Ten years on from credit crunch, AIM de-listing crisis finally comes to an end

Publications that covered this story include the Daily Mail on 23 July 2018.
  • 71% fall in companies quitting AIM in a decade
  • Suggests market shake-out complete

There has been a 71% fall in the number of companies quitting AIM over the last decade, suggesting that the de-listing crisis seen since the credit crunch has finally come to an end, our research shows.

AIM has gone through a purge of smaller, financially weaker companies over the last ten years. In 2017/18, 74 companies de-listed from the Alternative Investment Market (AIM), down from 257 in 2008/9.

There was an 82% decrease in companies de-listing due to financial stress or insolvency – down from 33 on 2008/9 to six in 2017/18.

The figures reflect significant improvement in the quality of companies listed on AIM in recent years.

It explains that the financial crisis and subsequent recession weeded out many of the least financially-sound companies on AIM, while rules setting out criteria for entry and governance requirements have been tightened.

The biggest decline in de-listings was among companies who said that being listed on AIM is too expensive. Ten years ago, 40 companies de-listed for that reason, compared to just one last year – a 98% drop.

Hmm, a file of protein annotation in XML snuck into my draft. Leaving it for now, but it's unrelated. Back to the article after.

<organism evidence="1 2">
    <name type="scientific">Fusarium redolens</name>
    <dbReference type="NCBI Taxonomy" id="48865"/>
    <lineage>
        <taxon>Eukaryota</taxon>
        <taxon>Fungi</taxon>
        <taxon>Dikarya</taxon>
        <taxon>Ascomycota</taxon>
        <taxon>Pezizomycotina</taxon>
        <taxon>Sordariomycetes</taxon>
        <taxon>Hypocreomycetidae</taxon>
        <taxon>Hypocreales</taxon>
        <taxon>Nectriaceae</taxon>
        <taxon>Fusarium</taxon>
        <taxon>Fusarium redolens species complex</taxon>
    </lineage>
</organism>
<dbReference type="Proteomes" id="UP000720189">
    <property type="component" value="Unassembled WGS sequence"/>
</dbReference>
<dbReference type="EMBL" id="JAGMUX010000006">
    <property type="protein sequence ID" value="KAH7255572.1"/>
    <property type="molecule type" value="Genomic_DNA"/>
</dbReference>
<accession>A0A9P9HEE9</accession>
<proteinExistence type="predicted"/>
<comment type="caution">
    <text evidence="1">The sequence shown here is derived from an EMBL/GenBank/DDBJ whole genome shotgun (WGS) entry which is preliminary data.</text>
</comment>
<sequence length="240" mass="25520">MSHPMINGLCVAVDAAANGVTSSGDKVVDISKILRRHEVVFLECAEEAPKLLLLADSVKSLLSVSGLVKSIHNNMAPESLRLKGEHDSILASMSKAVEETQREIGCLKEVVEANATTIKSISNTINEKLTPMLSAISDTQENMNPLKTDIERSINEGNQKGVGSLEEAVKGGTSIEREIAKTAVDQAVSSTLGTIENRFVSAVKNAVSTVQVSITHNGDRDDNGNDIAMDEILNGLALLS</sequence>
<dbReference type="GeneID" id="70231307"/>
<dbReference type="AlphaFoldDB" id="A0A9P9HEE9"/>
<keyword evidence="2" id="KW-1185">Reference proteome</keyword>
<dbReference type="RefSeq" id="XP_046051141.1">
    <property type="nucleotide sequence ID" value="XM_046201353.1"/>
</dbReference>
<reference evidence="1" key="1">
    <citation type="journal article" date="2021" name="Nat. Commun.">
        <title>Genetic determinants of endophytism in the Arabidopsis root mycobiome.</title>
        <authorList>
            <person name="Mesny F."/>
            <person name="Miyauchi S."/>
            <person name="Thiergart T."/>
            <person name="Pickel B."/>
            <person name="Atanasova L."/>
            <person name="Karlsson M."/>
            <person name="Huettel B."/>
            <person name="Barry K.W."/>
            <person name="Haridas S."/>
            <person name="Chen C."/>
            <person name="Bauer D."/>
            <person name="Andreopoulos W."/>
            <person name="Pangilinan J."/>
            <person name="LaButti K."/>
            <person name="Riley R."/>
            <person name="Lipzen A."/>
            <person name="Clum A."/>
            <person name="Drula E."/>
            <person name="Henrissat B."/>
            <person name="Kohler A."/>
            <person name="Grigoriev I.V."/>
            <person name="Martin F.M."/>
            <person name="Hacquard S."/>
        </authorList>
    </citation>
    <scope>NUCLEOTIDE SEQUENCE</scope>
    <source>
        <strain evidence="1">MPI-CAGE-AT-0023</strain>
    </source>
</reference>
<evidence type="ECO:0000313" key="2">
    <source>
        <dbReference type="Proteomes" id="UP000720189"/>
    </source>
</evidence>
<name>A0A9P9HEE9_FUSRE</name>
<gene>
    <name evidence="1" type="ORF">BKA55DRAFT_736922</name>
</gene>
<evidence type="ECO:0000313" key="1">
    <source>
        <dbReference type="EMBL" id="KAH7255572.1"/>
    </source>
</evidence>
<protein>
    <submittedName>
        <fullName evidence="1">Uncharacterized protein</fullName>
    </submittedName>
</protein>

This is likely to reflect not only the larger size of AIM-listed companies today and the resulting reduction in the significance of the listing costs, but also confirms the improvement in quality of the companies listed on AIM.

The biggest driver of de-listings over the past ten years was mergers and acquisitions (M&A), which fell by 56% from 62 to 27 last year.

Much of the high M&A activity post credit crunch involved vulnerable, poorly performing companies being bought up at extremely low valuations. Whereas now M&A is being undertaken more strategically, as robust, fast-growing companies are snapped up in order to add real value.

Market shake-out complete

Laurence Sacker, managing partner in our London office, comments: “A decade on from the credit crunch it seems that the market shake-out of AIM is complete.”

“The market is much leaner and heathier now than it was ten years ago, as a combination of tough economic conditions and more robust market requirements have separated the wheat from the chaff.”

“It’s now functioning better than ever as an effective and efficient platform for small company fundraising and growth.”

“Key to this success has been striking the right balance between keeping regulation light-touch enough to stimulate the market, while ensuring sufficient checks and balances are in place to raise standards among AIM companies.”

Changes to the AIM rules in 2018 include an early notification process for Nominated Advisers (NOMADs) to outline key information on proposed new entrants, and requiring AIM-listed companies to apply a recognised corporate governance code.

“The next step for AIM is to focus on growth. A lot of market participants would like to see an even more active marketing campaign to attract high quality UK and overseas companies to AIM.”

Total number of companies quitting AIM falls 71% in a decade

Number de-listing due to cost of listing falls 98% over 10 years…

…while de-listings due to financial stress or insolvency drop 82%